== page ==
In Vermont, a wife needs the husband’s permission to wear false teeth while in North Carolina, during sex couples must do it in the missionary position with the curtains pulled. This means that if any of your sexual endeavours require a lot of gymnastics moves, you better hide behind closed doors or the police will be on your case.
Oregon: Dirty sex talk censored
The strangest law comes from Oregon where dirty talk during sex is illegal. What isn’t clear is exactly what level of filth would warrant criminal action. Good thing the law is quiet on moaning or grunting during sex.
Utah: You can’t marry your cousin
In Utah, you can’t marry your cousin unless you are both over 65 years. So do the blood ties disappear at that age?
Further, a husband is supposed to be responsible for his wife’s actions as long as he is with her at the time of her ‘actions’. Did somebody just say, tight leash? That’s mean!
In the meantime, they do not seem to like kurukaruka (being jumpy) too much in Kentucky. Apparently, a woman cannot remarry the same man more than three times.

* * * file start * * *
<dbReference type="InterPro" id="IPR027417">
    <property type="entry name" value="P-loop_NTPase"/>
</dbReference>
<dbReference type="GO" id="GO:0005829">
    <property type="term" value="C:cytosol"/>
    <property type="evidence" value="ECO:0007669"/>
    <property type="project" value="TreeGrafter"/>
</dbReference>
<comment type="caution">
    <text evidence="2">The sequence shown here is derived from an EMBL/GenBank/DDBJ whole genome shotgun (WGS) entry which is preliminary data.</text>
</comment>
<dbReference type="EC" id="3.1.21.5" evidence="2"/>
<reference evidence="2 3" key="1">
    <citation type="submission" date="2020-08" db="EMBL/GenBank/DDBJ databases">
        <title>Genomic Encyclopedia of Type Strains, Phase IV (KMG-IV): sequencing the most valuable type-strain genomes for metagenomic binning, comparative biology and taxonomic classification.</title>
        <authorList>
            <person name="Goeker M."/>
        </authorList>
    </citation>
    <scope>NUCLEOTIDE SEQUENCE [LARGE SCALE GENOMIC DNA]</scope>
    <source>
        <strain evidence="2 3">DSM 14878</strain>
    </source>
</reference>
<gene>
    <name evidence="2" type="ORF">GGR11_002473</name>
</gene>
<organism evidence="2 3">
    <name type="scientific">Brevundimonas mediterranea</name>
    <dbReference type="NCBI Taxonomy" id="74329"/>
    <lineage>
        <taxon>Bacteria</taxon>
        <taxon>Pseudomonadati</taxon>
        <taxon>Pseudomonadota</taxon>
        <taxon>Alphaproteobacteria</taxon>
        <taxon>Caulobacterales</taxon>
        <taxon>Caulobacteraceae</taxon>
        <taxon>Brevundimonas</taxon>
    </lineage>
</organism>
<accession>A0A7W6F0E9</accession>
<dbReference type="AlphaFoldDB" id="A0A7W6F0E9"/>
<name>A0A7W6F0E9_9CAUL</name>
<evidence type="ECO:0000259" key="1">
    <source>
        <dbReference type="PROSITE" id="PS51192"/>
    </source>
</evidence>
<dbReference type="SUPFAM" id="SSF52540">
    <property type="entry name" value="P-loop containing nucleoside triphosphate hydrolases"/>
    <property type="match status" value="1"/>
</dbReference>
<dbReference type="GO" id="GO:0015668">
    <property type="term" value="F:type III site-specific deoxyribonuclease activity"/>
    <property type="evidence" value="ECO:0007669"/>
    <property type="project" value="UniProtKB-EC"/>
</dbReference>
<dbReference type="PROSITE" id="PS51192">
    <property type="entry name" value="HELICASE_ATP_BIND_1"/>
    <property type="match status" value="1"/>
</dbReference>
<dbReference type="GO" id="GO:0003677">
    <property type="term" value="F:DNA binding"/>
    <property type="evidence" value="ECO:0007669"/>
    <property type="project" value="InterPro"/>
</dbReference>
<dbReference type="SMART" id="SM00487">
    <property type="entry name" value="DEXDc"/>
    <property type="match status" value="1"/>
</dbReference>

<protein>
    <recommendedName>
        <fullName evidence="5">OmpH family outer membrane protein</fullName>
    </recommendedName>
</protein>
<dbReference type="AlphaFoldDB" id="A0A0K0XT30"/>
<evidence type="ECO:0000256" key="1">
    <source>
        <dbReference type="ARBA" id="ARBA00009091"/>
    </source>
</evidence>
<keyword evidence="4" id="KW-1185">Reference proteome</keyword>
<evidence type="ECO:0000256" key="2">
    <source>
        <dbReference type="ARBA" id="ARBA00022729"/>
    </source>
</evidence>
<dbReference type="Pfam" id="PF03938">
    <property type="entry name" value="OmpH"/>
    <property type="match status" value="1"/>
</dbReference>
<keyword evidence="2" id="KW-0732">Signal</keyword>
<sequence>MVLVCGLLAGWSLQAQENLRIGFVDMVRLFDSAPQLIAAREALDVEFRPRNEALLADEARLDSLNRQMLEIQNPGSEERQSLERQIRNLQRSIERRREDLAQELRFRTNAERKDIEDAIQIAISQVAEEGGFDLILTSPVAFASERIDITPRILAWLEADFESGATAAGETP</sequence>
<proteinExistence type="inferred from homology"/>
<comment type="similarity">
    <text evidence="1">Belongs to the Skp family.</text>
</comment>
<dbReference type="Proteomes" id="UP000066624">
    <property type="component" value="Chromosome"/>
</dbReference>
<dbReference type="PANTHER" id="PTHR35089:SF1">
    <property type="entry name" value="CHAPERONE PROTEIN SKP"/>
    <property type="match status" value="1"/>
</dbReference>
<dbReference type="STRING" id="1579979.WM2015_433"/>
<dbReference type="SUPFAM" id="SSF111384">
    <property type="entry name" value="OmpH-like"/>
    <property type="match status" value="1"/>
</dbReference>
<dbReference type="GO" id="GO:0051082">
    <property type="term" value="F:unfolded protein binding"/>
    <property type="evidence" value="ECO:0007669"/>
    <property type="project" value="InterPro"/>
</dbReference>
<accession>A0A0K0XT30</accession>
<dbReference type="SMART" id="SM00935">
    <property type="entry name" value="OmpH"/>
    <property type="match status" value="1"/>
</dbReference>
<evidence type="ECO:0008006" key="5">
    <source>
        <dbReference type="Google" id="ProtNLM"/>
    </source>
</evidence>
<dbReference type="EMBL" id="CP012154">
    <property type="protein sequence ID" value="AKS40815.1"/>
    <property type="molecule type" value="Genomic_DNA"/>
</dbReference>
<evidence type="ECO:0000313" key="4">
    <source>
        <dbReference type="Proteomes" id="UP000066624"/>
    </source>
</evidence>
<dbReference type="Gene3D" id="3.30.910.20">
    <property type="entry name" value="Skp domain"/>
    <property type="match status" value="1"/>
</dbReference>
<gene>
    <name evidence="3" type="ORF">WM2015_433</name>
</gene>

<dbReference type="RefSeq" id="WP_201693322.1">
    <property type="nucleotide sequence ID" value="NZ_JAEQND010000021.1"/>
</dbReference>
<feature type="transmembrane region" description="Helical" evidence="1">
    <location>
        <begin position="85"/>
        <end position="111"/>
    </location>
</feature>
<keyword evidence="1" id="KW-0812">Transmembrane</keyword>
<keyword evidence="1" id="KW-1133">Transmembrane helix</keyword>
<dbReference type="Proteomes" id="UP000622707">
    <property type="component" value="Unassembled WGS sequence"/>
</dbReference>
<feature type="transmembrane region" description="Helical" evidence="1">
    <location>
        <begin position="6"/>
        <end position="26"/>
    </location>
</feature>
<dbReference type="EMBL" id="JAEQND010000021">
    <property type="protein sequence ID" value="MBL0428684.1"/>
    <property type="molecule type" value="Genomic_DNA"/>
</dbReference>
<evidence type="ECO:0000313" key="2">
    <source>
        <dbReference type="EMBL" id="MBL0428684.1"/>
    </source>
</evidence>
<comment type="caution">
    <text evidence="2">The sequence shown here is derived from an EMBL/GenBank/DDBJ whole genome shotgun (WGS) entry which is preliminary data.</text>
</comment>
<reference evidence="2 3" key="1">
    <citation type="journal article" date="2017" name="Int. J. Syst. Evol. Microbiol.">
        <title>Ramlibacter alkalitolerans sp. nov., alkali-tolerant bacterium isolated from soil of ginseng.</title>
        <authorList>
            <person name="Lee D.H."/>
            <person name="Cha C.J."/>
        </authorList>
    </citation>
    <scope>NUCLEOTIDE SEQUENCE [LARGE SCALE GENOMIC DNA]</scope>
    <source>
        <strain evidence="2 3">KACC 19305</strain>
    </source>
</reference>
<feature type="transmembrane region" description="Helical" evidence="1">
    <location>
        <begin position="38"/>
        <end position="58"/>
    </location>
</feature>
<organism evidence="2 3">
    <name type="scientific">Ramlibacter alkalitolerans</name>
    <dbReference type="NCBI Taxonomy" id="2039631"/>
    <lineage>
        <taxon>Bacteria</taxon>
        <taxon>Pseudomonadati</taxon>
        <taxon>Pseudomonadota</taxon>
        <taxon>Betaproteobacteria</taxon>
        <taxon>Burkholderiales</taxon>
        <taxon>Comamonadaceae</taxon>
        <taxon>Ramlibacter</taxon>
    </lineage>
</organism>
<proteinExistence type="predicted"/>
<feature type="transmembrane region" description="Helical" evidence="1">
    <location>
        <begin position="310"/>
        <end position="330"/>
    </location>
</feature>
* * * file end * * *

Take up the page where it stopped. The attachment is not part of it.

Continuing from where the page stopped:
India: Wife can be security for debt
Away from the US, in parts of India a man owing a debt to another could have his wife taken from him until the debt is paid. Talk of sure collateral — even though some men would be happy to let her go!
Greece: Stop press!
And the Greek want to be very sure that words match actions. The law requires those planning to get married to publish their wedding notice in a newspaper (written in Greek, no less) or on the City Hall notice board.
France: No one marries the dead
And the French have some strange ones, too. For anybody with a bizarre sense of loyalty, note that it is illegal to marry a dead person — even if they had agreed to marry you while alive and you only want to fulfill the wish.
Hong Kong: You can kill cheating hubby
Still on death, in Hong Kong there’s a law that allows a wife to kill her husband if she finds him cheating. But there’s a catch; this must be done with the bare hands.
Well, looks like the services of the excitable Nderitu Njoka of Maendeleo ya Wanaume may be needed beyond our borders.
So ladies and gentlemen in Nairobi, as we complain about women giving consent for polygamous marriages, sharing wealth 50-50 and false marriage promises, let’s spare a thought for those in places with weird laws in their legal books (enforced or not). With laws like these elsewhere, we can’t complain too much, can we?
-Information compiled from multiple Internet sources